No matter how hard Barrett’s opponents have tried, they have been unable to dig up anything really compromising about her. Attempts were made to bring down the previous Supreme Court nominee, Brett Kavanaugh, using good old harassment.
A quarter of a century ago, allegedly, Kavanaugh made a bad joke in a telephone conversation with a young woman. The accusations seemed so far-fetched, however, that they were unable to cause the lawyer any real harm. The Senate approved his nomination to the Supreme Court.
These kinds of tactics will especially not work with Barrett. Unlike many Democrat politicians, her reputation seems pretty much untarnished. She has never smoked marijuana like Barack Obama, or been unfaithful like Bill Clinton, or had sex with a married man to advance her career like Kamala Harris.
Desperate to accuse her of something serious, America’s democratic society has started hounding Barrett with trifles. At a recent Senate hearing, the lawyer said: “I have never discriminated on the basis of sexual preference and would not ever discriminate on the basis of sexual preference.”
At literally the exact same moment, democratic journalists informed the world that the term “sexual preferences” was no longer allowed as it is “offensive, outdated, and hurts the feelings of the LGBT community”. News headlines proclaimed Barrett an enemy of LGBT people.
Looking in from the outside, it seems strange that democratic activists whose credo appears to be fighting for gender equality should be giving a woman such a hard time. They seem to have forgotten that Barrett is a member of a group that has been suffering under the yoke of patriarchy for centuries.
It is obvious that, despite her religious beliefs, Barrett is actually the embodiment of the feminist ideal in the traditional sense. She received a fantastic education and herself became a favourite professor of thousands of students. She has managed to succeed in the tough and traditionally masculine field of jurisprudence in the US.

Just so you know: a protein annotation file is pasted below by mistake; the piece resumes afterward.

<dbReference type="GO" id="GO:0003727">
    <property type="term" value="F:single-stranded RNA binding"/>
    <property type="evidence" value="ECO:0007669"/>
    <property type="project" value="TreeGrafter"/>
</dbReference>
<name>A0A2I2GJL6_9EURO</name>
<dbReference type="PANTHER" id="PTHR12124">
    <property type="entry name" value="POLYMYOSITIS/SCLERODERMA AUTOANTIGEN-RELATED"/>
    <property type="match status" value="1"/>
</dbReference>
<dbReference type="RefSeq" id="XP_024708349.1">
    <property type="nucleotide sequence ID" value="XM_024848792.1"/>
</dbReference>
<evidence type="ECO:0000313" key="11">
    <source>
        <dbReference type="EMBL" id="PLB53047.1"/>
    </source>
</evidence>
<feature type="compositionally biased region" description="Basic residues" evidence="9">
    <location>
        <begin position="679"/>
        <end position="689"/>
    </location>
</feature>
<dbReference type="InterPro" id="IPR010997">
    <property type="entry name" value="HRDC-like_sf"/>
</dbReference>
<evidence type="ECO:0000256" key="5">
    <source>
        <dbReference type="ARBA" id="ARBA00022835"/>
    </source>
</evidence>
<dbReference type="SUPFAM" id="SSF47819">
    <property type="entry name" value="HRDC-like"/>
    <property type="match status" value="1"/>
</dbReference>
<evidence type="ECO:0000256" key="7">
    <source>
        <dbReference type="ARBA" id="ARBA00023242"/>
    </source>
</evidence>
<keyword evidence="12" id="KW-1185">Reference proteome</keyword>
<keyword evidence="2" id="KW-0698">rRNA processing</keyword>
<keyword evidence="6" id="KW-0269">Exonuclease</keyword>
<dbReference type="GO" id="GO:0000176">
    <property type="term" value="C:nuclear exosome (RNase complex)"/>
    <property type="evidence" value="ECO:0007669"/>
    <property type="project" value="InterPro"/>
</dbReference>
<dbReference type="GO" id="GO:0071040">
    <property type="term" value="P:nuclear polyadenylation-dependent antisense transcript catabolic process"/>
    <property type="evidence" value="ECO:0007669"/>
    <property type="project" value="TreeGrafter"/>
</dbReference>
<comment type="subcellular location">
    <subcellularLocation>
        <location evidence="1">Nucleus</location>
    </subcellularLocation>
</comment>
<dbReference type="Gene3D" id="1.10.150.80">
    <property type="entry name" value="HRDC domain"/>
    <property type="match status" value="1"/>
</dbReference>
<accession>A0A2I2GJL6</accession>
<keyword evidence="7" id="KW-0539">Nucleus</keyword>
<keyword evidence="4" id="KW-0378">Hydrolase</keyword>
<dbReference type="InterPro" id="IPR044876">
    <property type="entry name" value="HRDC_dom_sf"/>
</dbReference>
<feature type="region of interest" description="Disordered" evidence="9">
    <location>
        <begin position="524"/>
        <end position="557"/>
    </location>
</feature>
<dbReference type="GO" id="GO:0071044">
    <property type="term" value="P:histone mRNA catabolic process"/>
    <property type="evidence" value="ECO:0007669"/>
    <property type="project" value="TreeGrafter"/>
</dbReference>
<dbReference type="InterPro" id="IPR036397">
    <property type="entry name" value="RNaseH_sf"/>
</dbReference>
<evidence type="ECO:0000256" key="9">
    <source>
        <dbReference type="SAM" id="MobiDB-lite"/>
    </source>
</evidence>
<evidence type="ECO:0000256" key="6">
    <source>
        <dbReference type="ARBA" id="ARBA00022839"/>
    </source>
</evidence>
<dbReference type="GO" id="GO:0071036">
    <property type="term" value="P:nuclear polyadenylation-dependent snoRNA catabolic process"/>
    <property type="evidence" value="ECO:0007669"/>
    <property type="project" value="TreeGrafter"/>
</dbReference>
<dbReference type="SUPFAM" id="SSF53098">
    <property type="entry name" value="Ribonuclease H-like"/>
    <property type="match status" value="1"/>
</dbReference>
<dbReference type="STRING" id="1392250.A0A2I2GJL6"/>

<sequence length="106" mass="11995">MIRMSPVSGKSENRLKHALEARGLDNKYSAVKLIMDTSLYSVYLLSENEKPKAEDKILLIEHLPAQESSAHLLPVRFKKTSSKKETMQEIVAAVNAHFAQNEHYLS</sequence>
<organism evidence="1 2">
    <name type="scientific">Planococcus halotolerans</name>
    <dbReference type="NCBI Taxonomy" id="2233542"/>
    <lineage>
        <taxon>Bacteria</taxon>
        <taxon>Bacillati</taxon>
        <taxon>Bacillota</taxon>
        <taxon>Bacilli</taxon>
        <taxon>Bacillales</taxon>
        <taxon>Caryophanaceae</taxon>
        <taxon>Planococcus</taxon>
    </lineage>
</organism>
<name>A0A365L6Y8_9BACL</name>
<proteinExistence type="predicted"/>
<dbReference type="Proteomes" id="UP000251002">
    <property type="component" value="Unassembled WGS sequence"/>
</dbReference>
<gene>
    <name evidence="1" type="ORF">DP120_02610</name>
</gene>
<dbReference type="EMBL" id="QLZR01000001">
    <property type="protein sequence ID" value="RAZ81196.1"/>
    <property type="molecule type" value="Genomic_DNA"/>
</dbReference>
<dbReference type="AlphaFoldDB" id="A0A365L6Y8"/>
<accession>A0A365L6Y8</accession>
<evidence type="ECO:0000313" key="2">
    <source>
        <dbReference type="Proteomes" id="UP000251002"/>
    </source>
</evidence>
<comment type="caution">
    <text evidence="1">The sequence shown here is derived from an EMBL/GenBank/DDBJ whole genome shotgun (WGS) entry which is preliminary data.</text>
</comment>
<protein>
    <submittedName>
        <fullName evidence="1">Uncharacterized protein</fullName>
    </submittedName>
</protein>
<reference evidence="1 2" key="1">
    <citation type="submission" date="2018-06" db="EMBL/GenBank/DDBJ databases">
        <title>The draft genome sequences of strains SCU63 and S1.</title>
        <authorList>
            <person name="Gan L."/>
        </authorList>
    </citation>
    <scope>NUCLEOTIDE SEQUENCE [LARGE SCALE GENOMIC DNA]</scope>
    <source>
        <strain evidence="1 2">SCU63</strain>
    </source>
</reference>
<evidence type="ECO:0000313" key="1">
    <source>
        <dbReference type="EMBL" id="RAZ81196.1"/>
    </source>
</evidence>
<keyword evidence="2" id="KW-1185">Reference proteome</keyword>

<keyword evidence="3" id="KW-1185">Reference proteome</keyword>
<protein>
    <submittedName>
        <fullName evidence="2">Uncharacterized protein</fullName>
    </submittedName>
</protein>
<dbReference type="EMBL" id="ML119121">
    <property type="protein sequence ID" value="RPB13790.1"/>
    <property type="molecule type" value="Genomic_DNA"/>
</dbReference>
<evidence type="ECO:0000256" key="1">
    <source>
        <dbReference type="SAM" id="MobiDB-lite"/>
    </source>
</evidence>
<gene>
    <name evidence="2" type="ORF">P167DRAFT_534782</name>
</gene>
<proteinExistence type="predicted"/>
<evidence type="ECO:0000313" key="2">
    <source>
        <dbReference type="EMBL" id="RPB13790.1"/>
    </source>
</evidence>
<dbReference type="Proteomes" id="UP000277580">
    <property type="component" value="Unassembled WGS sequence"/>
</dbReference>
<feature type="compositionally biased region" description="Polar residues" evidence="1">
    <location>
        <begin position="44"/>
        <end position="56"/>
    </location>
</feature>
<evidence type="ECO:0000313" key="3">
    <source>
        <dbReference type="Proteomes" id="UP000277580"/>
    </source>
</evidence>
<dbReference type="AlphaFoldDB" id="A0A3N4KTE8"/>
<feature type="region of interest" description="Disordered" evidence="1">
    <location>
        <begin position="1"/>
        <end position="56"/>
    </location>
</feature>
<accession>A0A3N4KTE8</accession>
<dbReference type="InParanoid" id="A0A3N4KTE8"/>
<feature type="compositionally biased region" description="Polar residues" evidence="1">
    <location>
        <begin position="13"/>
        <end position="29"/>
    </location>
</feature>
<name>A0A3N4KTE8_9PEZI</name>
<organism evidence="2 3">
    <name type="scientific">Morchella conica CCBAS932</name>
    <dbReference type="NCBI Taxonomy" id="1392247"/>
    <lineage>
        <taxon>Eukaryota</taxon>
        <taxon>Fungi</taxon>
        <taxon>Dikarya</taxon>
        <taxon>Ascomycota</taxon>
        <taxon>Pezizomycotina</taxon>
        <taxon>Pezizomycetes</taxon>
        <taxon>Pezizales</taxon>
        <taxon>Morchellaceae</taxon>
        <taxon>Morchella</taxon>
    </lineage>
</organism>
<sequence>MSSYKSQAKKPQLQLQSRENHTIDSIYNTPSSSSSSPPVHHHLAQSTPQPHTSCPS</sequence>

In addition, she has built a close-knit family and secured a good income: she earns around $220,000 a year working at the appeals court and her seat on the Supreme Court will earn her around $270,000.
Half a century ago, Barrett would have been a feminist icon – a strong, successful, accomplished, professional woman. Today, however, it is actually the feminists who are being the most malicious.
The problem is that modern-day minority rights activists like Barrett are completely unnecessary. They are too successful and independent, making them difficult to boss around and manipulate.
They really did battle against patriarchal prejudices, sexism, and other forms of unfair competition well-known to both women and men the world over. But they won, and it is only losers who are trending with the left these days.
If Barrett was gender fluid with incomprehensible sexual preferences, an alcohol problem and an incurable drug addiction, she (it) would definitely have won over the sympathy of the Democrats.
The whole battle for minority rights is really just intended to reinforce the gap between winners and losers, between successful people and those on the fringes of society.
Unfortunately, the relentlessly impoverished masses in America are all too easily sucked in by this propaganda, especially as it’s everywhere they look. Where Barrett is concerned, a lot of people are jumping on the cyberbullying bandwagon because it is virtually impossible to repeat her achievements and be as successful as she is in modern-day America.
The Republicans have a majority in the Senate, and it is more than likely that Amy Coney Barrett will win again by becoming a justice on the Supreme Court.
However, the nationwide battle sparked by the post has resulted in Americans destroying with their own hands what they have spent centuries building: the “American dream”, equal rights for women, the cult of personal success, meritocracy.
It suddenly turns out – as hinted at already by the MeToo movement – that being successful in today’s America can be dangerous. It can provoke such anger among the populace that all one’s success are shot down in flames.
The American dream is being destroyed on a scale typical of the country and before the eyes of the world. At the same time, the much-vaunted “soft power” that America’s credibility has depended on for so long is also dwindling away to nothing.
Published by Oriental Review
Republished by The 21st Century
The views expressed in this article are solely those of the author and do not necessarily reflect the opinions of 21cir.